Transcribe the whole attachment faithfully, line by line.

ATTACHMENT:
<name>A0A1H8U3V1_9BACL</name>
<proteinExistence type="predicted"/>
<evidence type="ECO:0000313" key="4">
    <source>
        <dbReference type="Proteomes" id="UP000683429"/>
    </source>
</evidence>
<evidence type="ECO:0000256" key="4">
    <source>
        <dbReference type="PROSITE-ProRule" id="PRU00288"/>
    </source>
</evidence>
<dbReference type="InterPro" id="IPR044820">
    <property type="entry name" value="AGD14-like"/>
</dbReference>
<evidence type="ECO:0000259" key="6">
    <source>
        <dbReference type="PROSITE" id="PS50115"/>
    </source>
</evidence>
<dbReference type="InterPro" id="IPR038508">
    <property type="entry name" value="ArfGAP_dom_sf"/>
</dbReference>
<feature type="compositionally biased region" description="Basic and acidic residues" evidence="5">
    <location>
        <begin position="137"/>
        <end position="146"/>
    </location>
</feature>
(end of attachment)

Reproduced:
<name>A0A1H8U3V1_9BACL</name>
<proteinExistence type="predicted"/>
<evidence type="ECO:0000313" key="4">
    <source>
        <dbReference type="Proteomes" id="UP000683429"/>
    </source>
</evidence>
<evidence type="ECO:0000256" key="4">
    <source>
        <dbReference type="PROSITE-ProRule" id="PRU00288"/>
    </source>
</evidence>
<dbReference type="InterPro" id="IPR044820">
    <property type="entry name" value="AGD14-like"/>
</dbReference>
<evidence type="ECO:0000259" key="6">
    <source>
        <dbReference type="PROSITE" id="PS50115"/>
    </source>
</evidence>
<dbReference type="InterPro" id="IPR038508">
    <property type="entry name" value="ArfGAP_dom_sf"/>
</dbReference>
<feature type="compositionally biased region" description="Basic and acidic residues" evidence="5">
    <location>
        <begin position="137"/>
        <end position="146"/>
    </location>
</feature>